Tuesday, Jul 07, 2020

2020 has been a tough year for everyone. To find new success on the other side of this crisis, we must work together.

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I have the privilege of meeting many entrepreneurs, which means I also witness their great collective irony. Even during good times, entrepreneurship feels lonely. We have chosen a path of self-determination, which can be maddening and isolating.

And yet, here’s the crazy thing: We all deal with the same problems. Everyone has impostor syndrome. Everyone wrestles with management, or finances, or plans gone awry. We are alone together.

Now our barriers are coming down. We are all, for the first time in our lives, openly wrestling with the same problems at the same time. Confidence isn’t expected; clarity is impossible. We felt isolation and then doubled down on connectivity. We came to share openly with others and rely more heavily on them, too.

That’s what we wanted to honor in this issue, which has been a long time in the making. To understand it, here’s the backstory.

In March, as lockdowns began, the team here was preparing for our June issue. (We work months in advance.) Then June was canceled, a victim of uncertain economics.

Our next issue would be in July—a time that seemed impossibly far away, in a world we couldn’t envision.

We didn’t know where to begin, so we started with a question: Who should be on the cover? In normal times, our covers feature a celebrity… but that seemed like the wrong tone.

“Nobody wants to be the face of a pandemic,” someone on our team said.

What could we predict about the future? We agreed on this: Entrepreneurs would not give up. They’d join together and shift from panic to adaptation. By July, we figured, people would have plans. They’d find opportunity. They’d collectively carry the world forward.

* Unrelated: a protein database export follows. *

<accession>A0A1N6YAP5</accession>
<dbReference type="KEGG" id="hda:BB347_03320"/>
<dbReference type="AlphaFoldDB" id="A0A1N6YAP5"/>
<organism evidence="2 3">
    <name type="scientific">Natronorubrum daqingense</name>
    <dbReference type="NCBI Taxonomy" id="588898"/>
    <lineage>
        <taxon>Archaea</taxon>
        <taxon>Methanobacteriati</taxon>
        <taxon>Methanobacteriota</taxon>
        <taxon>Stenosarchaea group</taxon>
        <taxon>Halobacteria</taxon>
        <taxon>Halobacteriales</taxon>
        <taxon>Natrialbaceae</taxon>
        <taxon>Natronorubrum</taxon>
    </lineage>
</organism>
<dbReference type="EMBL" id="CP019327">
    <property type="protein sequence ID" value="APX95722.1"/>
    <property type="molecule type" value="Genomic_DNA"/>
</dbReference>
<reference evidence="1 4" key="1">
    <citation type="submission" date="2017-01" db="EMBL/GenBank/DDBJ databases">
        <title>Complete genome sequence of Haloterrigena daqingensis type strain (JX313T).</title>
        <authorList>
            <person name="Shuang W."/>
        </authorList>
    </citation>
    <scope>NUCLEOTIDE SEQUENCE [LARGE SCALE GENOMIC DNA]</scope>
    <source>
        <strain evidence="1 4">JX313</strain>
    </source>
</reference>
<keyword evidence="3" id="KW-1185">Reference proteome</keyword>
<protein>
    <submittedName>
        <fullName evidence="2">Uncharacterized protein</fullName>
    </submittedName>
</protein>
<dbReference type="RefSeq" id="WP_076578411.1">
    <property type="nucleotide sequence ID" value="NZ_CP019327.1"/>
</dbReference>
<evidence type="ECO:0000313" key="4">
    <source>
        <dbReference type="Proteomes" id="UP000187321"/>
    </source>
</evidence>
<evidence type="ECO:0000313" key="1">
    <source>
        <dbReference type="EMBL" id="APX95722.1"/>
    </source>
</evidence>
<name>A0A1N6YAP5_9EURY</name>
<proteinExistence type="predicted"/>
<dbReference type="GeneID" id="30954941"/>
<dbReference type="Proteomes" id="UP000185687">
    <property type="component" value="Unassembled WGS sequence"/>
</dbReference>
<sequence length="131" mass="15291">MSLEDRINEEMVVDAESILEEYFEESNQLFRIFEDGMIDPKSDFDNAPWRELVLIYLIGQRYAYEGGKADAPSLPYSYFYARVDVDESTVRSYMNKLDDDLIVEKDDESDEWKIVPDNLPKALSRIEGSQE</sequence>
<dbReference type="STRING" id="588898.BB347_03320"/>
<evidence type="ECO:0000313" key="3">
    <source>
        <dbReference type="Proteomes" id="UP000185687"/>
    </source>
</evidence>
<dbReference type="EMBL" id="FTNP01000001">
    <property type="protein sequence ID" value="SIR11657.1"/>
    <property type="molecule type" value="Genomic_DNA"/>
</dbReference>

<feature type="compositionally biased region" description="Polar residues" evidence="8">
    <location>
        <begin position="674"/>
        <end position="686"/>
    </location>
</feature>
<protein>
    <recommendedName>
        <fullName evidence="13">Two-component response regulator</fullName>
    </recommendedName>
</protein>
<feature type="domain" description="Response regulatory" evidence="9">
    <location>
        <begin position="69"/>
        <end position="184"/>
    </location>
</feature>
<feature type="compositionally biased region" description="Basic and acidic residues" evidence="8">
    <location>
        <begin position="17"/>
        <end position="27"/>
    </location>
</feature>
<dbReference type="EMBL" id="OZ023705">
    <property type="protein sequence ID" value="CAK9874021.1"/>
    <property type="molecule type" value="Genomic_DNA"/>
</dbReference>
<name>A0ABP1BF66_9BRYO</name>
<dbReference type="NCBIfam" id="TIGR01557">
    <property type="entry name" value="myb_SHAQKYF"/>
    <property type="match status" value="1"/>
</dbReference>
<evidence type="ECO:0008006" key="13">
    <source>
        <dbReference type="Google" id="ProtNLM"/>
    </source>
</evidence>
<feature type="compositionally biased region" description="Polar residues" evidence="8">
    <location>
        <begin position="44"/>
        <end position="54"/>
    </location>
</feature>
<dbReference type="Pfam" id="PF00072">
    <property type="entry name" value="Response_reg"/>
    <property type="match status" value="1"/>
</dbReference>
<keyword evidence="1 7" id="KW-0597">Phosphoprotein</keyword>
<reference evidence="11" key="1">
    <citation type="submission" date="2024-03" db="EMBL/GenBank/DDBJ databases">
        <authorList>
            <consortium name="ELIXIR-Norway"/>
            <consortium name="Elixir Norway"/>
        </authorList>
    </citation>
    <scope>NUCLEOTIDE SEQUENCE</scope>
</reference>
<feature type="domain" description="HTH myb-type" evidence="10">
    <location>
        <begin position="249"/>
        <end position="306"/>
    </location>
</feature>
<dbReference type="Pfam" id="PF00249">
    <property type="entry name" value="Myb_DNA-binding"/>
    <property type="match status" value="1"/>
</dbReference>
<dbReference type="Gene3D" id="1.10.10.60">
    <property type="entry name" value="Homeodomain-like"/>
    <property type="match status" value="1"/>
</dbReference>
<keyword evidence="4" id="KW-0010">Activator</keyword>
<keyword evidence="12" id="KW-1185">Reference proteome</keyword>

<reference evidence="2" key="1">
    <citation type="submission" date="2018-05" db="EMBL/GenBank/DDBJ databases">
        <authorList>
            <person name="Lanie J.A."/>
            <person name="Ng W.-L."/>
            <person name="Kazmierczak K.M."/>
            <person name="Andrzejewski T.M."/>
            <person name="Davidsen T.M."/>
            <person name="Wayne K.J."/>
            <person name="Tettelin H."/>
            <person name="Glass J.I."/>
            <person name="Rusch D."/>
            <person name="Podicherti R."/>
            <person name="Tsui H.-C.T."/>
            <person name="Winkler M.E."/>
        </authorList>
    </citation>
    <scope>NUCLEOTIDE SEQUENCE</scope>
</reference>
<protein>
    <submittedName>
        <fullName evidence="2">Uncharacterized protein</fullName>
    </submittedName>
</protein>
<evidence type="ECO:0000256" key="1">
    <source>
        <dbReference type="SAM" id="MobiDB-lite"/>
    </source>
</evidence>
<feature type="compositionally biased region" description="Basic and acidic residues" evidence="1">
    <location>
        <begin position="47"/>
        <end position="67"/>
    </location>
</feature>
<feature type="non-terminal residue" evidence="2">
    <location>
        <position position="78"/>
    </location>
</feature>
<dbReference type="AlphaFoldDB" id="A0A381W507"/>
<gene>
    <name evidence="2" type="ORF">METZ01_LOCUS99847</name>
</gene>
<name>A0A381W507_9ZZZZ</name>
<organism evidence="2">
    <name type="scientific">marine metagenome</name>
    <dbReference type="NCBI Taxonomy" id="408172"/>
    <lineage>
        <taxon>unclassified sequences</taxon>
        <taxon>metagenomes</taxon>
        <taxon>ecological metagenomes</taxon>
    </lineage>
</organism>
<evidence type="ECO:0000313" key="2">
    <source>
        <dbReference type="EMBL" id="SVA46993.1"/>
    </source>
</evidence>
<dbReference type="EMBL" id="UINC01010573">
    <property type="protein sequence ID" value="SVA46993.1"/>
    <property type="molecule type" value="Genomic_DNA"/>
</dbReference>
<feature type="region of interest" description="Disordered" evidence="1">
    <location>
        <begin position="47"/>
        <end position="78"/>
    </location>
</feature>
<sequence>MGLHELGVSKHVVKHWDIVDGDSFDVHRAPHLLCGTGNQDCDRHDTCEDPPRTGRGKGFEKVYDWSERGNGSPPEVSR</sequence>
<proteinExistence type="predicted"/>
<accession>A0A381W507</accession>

So who should be on the cover? Entrepreneurs should be on the cover.

“Let’s fit as many people as we can,” I said, which turned out to be 137.

We wanted them to be a representative sample of entrepreneurial ingenuity—people who work at every scale, at every experience level, running solo businesses to international powerhouses.

Our sole filter: They had to have done something adaptive during the pandemic, whether it was helping their team, their community, their customers, or others. We’d include everyone who was quoted in the magazine, as well as people we’d simply heard about and admired.

One day, for example, I read a local news story about Maya Gilliam, who saw no future in the spa she’d run for years—so she transformed it into a boutique farm and upscale hemp dispensary called Hempress Farms. I loved that. On the cover!

Does this sound messy and haphazard to you? I agree—but what else is there, really? Entrepreneurship is also messy and haphazard, the product of envisioning a destination and then improvising your way there. We’d all prefer perfection, but we must settle for this instead: When we have an idea, and join with others to make it happen, we have a chance to create something meaningful. On any given day, that’s the best we can do.

The world we couldn’t imagine in March has now come into focus. New businesses are launching. Old ones pivoted. Just as we are sending this issue to the printer, many people are leaving their homes and joining a movement for racial equality—­another seismic event that could pull us apart or create togetherness and hope for a better future.

I do not know what comes next. But I sure know this: We won’t get there without each other. We were never alone, even when we felt we were. Now we know it.

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